Emotions And Communications Are Not Well Respected

 

In recent years, social media has not favored the small dog. Hashtags like #chihuahua and #smalldog across the internet are completely saturated with viral videos of dogs pushed into dramatic, aggressive displays, all for the sake of having a laugh and getting likes. Extreme cases of reactivity, resource guarding, fear, and pain-related issues are riddled across the internet, and you’ll rarely see a comment section filled with anything less than users cheering on this kind of behavior. Unfortunately, when dogs of any breed are portrayed in this light to the masses, it has very real implications for the overall quality of life of the entire population. Ask just any average person about their thoughts, and influence from this kind of culture around small dogs online will have them telling you, “it’s just in their nature,” “they’re just dramatic like that,” or people will even go so far as to make jokes about the fact that they would never adopt a small dog from a shelter or wish they had an opportunity to harm these dogs because they “deserve it.” Dogs experiencing extremely real fear, anxiety, and stress are completely dismissed. If anything, we are intentionally pushed into this state of mind on a regular basis simply because we have entirely desensitized ourselves to the fact that they are even sentient, feeling beings at all. There is no cognitive difference between a Maltese and a Labrador, but you’ll often find people holding one to a different standard of care than the other.

 

We don’t need to wait until a small dog has escalated to lunging and biting to determine if they are stressed. However, many people seem to struggle with picking up on more subtle communications from their small dogs and don’t necessarily notice something is wrong until the dog has escalated to the top of the aggression ladder. This isn’t without reason- small dogs are obviously much closer to the ground, and their features are much smaller and less defined. So, it would make sense that it’s much easier to miss a muzzle twitch, a furrowed brow, or a subtle lip flick with a dog who doesn’t even weigh 10 pounds. So, when training small dogs, especially ones who struggle with fear, reactivity, or aggression issues, it’s imperative that you brush up on your skills of reading more subtle body language signals so that you can pick up on escalating levels of stress before a more significant reaction occurs.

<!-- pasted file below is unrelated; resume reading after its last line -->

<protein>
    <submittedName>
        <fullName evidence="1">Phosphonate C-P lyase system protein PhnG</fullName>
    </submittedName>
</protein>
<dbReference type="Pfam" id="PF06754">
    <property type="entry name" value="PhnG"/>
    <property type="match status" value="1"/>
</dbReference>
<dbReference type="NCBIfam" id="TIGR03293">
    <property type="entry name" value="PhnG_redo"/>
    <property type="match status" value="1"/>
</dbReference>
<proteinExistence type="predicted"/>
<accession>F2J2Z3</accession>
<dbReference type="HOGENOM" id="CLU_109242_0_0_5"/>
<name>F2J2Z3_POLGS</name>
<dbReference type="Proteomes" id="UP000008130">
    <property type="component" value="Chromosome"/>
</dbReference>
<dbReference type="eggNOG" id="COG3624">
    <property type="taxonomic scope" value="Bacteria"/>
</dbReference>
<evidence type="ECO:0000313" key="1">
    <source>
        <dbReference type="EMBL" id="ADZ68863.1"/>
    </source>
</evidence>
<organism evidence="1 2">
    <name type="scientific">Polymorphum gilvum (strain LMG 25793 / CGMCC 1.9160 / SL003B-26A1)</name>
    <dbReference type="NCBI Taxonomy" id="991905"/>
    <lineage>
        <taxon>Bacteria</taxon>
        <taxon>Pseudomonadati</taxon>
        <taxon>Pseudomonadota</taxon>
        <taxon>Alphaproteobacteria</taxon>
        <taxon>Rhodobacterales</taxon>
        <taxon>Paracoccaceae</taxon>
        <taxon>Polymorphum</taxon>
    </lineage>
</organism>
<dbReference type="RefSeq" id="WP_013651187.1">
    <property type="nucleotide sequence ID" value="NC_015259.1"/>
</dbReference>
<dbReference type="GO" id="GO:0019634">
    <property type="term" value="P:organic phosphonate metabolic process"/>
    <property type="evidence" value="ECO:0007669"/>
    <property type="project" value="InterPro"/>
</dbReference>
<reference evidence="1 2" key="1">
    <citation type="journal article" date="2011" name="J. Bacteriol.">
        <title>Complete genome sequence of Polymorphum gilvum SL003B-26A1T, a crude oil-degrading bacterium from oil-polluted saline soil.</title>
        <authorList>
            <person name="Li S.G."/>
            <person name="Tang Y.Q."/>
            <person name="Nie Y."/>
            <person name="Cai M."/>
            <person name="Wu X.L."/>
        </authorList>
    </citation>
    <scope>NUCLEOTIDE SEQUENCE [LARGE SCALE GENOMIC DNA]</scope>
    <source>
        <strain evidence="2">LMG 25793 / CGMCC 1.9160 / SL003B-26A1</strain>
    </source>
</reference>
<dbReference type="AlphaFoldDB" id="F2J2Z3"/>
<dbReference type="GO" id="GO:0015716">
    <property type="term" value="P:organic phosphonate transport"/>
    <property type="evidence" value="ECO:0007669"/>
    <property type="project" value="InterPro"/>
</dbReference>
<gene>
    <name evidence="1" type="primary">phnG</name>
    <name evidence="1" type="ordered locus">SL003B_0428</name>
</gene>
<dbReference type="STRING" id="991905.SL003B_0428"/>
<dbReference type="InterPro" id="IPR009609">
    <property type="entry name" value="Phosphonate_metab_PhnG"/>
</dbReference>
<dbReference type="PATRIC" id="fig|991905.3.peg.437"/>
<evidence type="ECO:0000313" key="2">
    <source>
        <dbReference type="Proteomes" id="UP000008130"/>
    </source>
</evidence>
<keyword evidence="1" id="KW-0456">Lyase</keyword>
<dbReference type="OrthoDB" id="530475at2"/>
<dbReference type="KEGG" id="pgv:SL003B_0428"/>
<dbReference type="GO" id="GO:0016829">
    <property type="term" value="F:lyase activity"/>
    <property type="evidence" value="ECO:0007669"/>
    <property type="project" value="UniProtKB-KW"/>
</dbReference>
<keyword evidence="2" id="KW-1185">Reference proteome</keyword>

What Are Some Common Behavior Concerns We See?

 

While all dogs are individuals, and a unique combination of their learning, environment, genetics, and self (or L.E.G.S. as coined by Kim Brophey C.D.B.C., CPDT-KA) determine the behavioral tendencies we see with each dog, it is also common for many toy breeds to present with specific behavioral concerns that are important to look out for and be prepared to address if you decide to welcome one into your home.

 

 1. Separation-related distress- Small dogs who are a part of the toy group can especially be predisposed to issues regarding anxiety around being separated from their people. They were selectively bred for a specific kind of sociability that makes for a fantastic companion dog, so we may see an increase in anxiety-related behaviors when separation from their preferred people occurs.

 

 2.  Uncertainty around strangers- Small dogs categorized in the toy group can also display some form of reactivity or a wariness of strangers given their predisposition to attach themselves to one person or a small group of people. This could manifest through reactive behaviors when passing strangers on walks, excessive “alarm barking” around the home, or even fearful behavior in the presence of strangers or visitors. This can be a significant reason why positive early socialization experiences with various kinds of people can be so imperative to set your small dog up for behavioral success.

 3. Resource guarding and “lap guarding”- When the world around you is ten times your size, you will likely feel a heightened defensiveness about protecting your valuable resources or possessions from the rest of the world! Cultivating a relationship with your small dog around feelings of safety and security around their possessions and preferred people is imperative to ensure they are less likely to feel they need to defend the things most important to them from others.

 

 4. Handling sensitivity- Again, with the size difference, it’s common for toy breeds to have a lower tolerance for handling and grooming. This can be even more exacerbated when the handling needs to be done by a stranger like a vet staff member or a professional groomer. Working on cooperative care and proactively acclimating your small dog to all kinds of grooming and care tasks is imperative to reduce the likelihood of handling aversion in the long run.

 

While there are many reasons to add a toy breed dog to your family, we must remember that they are still very real dogs with very real needs, feelings, and unique personalities. Small dogs are dogs first, and if we want to see a change in the population’s general behavioral tendencies, it’s important that we change the way society views and interacts with them.